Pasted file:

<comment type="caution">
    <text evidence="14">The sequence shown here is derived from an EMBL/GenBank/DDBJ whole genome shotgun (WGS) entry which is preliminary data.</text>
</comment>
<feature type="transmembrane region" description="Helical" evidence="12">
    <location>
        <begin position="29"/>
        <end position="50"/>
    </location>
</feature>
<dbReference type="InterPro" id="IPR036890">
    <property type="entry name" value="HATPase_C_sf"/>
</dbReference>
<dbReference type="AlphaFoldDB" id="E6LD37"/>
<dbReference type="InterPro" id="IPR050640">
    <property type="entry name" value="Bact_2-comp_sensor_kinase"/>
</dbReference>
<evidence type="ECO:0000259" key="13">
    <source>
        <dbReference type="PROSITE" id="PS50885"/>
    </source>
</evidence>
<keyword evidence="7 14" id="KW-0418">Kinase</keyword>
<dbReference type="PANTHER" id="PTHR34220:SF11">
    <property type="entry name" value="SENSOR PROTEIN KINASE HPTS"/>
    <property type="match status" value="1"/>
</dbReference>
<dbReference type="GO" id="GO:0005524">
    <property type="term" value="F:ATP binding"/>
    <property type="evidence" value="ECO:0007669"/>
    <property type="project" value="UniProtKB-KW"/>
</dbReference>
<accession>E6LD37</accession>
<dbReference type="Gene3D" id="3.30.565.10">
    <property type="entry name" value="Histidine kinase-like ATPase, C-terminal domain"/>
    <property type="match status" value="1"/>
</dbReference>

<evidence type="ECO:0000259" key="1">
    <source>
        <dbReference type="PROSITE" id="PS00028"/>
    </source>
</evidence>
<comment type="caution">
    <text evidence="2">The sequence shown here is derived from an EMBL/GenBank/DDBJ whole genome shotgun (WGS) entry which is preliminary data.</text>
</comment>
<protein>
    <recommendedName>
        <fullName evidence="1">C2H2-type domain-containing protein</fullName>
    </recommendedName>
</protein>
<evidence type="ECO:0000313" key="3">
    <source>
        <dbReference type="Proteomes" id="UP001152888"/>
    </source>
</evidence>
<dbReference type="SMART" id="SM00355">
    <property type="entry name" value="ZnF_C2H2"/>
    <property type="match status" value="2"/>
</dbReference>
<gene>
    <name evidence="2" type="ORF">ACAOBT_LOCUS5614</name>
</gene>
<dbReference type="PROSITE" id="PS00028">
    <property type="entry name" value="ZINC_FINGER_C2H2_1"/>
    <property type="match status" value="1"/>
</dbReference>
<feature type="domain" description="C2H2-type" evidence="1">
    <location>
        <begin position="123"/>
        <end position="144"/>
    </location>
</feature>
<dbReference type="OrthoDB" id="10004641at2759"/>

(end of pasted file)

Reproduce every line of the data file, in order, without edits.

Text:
<comment type="caution">
    <text evidence="14">The sequence shown here is derived from an EMBL/GenBank/DDBJ whole genome shotgun (WGS) entry which is preliminary data.</text>
</comment>
<feature type="transmembrane region" description="Helical" evidence="12">
    <location>
        <begin position="29"/>
        <end position="50"/>
    </location>
</feature>
<dbReference type="InterPro" id="IPR036890">
    <property type="entry name" value="HATPase_C_sf"/>
</dbReference>
<dbReference type="AlphaFoldDB" id="E6LD37"/>
<dbReference type="InterPro" id="IPR050640">
    <property type="entry name" value="Bact_2-comp_sensor_kinase"/>
</dbReference>
<evidence type="ECO:0000259" key="13">
    <source>
        <dbReference type="PROSITE" id="PS50885"/>
    </source>
</evidence>
<keyword evidence="7 14" id="KW-0418">Kinase</keyword>
<dbReference type="PANTHER" id="PTHR34220:SF11">
    <property type="entry name" value="SENSOR PROTEIN KINASE HPTS"/>
    <property type="match status" value="1"/>
</dbReference>
<dbReference type="GO" id="GO:0005524">
    <property type="term" value="F:ATP binding"/>
    <property type="evidence" value="ECO:0007669"/>
    <property type="project" value="UniProtKB-KW"/>
</dbReference>
<accession>E6LD37</accession>
<dbReference type="Gene3D" id="3.30.565.10">
    <property type="entry name" value="Histidine kinase-like ATPase, C-terminal domain"/>
    <property type="match status" value="1"/>
</dbReference>

<evidence type="ECO:0000259" key="1">
    <source>
        <dbReference type="PROSITE" id="PS00028"/>
    </source>
</evidence>
<comment type="caution">
    <text evidence="2">The sequence shown here is derived from an EMBL/GenBank/DDBJ whole genome shotgun (WGS) entry which is preliminary data.</text>
</comment>
<protein>
    <recommendedName>
        <fullName evidence="1">C2H2-type domain-containing protein</fullName>
    </recommendedName>
</protein>
<evidence type="ECO:0000313" key="3">
    <source>
        <dbReference type="Proteomes" id="UP001152888"/>
    </source>
</evidence>
<dbReference type="SMART" id="SM00355">
    <property type="entry name" value="ZnF_C2H2"/>
    <property type="match status" value="2"/>
</dbReference>
<gene>
    <name evidence="2" type="ORF">ACAOBT_LOCUS5614</name>
</gene>
<dbReference type="PROSITE" id="PS00028">
    <property type="entry name" value="ZINC_FINGER_C2H2_1"/>
    <property type="match status" value="1"/>
</dbReference>
<feature type="domain" description="C2H2-type" evidence="1">
    <location>
        <begin position="123"/>
        <end position="144"/>
    </location>
</feature>
<dbReference type="OrthoDB" id="10004641at2759"/>